by John Muir Laws, Heyday, 2010, four foldout guides, $21.95
This is a neat, lightweight field guide to the Bay Area’s basic terrestrial ecosystems, suitable for beginner and intermediate levels. Created by local naturalist/artist (and Bay Nature contributor) Jack Laws, it has information about birds, flowers, trees, insects, salamanders, scat, and tracks–just about anything you might find on a hike in the Bay Area.
The guide is unique: It is actually four separate pullouts, one for each habitat zone– creeks, hills, forests, and Bay. Each section folds out like a map to a full sheet, displaying a beautiful array of Laws’s colorful drawings mixed with informational keys. While the fold-out design takes some getting used to, it turns out to be an easy and efficient way to access information on the trail.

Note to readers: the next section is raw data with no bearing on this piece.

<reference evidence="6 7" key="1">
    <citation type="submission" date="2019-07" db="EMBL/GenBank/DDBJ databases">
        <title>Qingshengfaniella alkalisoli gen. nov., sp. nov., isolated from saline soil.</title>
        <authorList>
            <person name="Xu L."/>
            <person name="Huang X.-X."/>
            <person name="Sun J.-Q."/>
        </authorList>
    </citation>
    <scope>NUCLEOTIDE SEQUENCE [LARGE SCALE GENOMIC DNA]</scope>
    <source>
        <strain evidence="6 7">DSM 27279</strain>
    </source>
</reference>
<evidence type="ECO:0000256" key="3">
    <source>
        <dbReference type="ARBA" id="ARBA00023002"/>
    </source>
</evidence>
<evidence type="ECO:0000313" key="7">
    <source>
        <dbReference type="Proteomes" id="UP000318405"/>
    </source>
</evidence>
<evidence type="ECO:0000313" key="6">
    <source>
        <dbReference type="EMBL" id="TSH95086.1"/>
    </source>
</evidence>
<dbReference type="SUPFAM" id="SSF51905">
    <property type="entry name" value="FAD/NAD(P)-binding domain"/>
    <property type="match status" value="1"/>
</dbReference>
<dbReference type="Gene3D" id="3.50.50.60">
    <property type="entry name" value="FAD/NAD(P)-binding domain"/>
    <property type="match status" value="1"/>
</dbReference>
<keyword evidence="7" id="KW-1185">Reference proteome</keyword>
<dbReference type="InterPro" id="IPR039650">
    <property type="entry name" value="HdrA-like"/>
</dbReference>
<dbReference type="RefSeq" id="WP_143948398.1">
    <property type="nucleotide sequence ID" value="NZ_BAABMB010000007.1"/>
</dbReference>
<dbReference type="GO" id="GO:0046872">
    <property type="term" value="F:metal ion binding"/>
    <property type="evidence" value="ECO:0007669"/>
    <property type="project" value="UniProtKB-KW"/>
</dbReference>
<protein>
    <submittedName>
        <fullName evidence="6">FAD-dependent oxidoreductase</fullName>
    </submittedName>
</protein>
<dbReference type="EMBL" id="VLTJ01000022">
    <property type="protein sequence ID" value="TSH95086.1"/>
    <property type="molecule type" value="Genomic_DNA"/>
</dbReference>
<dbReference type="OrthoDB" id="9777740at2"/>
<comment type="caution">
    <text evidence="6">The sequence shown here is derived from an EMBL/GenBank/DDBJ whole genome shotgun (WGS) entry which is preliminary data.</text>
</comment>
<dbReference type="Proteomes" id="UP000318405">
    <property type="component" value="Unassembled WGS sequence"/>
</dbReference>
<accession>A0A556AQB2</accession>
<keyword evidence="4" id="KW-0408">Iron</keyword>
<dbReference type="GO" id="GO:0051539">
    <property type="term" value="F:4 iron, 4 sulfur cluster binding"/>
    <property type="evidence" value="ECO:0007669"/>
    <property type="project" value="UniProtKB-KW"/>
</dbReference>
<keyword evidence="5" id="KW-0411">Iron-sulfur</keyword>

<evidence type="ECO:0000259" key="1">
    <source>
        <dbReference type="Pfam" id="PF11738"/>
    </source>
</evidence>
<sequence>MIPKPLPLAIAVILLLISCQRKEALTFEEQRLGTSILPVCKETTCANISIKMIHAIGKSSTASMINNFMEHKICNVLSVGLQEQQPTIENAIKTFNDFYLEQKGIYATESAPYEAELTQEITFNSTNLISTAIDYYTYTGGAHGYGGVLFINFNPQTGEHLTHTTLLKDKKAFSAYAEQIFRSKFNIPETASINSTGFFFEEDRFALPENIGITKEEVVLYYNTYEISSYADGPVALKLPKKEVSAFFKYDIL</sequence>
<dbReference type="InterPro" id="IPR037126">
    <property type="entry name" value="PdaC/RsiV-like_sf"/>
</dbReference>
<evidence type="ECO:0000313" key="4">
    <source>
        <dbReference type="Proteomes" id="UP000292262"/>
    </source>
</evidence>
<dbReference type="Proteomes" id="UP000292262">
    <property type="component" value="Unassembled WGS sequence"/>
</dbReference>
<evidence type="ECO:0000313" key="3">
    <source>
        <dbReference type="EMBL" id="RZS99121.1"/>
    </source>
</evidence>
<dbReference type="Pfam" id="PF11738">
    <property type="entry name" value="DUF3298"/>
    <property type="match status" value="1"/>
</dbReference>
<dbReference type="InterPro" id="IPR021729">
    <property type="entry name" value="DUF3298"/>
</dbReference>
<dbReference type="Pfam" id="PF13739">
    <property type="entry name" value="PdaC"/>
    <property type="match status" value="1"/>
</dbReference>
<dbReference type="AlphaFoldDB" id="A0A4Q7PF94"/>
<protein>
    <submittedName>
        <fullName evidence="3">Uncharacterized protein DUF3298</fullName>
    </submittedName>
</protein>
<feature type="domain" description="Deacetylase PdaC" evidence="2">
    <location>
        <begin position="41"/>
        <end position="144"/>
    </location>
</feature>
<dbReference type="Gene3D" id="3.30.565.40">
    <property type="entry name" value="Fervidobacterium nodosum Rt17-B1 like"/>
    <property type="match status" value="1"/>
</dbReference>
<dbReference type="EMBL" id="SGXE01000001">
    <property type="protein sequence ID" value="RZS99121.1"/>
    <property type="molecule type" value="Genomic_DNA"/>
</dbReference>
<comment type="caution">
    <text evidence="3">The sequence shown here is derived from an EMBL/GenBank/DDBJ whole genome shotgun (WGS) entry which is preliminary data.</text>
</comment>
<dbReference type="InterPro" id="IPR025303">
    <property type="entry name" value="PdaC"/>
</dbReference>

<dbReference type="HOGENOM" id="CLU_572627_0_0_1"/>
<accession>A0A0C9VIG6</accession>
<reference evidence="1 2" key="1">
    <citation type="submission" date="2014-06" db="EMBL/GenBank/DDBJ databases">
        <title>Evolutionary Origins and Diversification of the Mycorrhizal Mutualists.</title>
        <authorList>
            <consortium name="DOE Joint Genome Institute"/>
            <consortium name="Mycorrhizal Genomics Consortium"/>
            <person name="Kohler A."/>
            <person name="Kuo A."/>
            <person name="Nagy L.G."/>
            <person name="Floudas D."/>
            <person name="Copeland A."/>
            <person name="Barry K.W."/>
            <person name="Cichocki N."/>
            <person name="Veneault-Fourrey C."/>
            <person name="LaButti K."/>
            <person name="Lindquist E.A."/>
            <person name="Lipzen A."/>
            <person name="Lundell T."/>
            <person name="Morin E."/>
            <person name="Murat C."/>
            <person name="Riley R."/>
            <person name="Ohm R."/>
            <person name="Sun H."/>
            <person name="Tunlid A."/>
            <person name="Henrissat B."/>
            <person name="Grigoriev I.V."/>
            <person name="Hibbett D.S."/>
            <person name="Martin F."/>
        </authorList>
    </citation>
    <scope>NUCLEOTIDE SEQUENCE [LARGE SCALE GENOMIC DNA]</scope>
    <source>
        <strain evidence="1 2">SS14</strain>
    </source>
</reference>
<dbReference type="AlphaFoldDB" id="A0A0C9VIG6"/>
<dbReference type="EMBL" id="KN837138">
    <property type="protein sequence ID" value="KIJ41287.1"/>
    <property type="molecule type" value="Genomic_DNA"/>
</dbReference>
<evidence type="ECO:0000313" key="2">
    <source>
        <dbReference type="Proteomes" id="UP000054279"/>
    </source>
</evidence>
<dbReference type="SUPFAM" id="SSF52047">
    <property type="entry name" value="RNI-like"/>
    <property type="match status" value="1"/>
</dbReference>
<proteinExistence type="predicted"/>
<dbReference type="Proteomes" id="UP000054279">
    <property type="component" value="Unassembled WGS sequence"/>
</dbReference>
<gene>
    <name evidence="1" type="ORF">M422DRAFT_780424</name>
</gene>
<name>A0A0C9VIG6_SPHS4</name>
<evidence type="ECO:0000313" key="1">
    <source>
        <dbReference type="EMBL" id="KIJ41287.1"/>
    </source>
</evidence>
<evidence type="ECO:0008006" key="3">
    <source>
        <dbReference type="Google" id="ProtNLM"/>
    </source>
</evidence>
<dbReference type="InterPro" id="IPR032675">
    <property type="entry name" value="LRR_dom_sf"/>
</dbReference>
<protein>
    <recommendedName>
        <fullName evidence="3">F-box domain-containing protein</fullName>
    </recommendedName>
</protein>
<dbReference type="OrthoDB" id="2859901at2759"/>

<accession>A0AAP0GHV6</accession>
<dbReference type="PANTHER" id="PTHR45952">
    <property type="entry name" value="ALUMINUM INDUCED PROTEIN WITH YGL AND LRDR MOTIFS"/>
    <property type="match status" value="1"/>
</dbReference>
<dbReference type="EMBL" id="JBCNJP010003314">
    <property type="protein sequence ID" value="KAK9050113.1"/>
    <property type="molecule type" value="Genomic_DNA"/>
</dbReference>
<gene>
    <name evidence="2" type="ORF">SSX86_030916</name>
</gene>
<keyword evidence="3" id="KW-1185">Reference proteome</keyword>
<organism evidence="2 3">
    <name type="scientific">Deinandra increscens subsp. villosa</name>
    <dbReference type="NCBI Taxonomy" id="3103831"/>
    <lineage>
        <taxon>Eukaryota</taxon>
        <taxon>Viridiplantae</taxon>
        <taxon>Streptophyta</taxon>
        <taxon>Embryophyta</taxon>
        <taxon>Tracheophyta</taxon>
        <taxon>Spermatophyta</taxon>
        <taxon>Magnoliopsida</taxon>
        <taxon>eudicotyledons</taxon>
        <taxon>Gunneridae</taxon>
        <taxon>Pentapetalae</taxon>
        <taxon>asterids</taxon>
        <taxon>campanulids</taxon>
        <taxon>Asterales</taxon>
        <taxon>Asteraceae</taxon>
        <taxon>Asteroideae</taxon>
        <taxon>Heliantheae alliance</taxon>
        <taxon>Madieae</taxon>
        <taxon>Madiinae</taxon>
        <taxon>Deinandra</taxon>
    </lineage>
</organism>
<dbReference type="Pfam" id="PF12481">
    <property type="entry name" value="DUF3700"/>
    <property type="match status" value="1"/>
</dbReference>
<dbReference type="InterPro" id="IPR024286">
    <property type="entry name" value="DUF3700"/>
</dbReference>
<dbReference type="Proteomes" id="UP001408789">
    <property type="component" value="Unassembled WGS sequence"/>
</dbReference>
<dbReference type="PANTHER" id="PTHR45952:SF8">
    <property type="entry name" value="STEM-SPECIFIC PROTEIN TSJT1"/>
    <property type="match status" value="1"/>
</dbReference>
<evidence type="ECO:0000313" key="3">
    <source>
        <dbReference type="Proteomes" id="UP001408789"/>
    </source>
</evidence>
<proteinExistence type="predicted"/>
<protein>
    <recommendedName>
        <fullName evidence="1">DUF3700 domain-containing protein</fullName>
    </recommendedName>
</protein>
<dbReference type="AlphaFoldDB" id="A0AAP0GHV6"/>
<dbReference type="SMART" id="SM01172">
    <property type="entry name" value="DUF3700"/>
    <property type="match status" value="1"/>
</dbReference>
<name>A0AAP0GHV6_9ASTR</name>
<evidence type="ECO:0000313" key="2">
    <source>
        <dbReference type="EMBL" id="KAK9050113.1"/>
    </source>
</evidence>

These guides are not comprehensive–that’s clearly a bushtit, but what about its feeding habits and call?–but the pleasing layout and large pages widened my interest. On a routine identification of Indian paintbrush, I learned about chamise, buckbrush, and other plants adapted to wildfire–an important element of Bay Area ecosystems.
I ended my trail hike feeling surprised and satisfied with the punch that these little sheets had packed–I learned 10 new species, enjoyed the artwork and layout, and delighted in pulling them out at the slightest opportunity.
Keep this handy waterproof guide in your car or your backpack. And don’t worry about tearing the pages . . . I tried.
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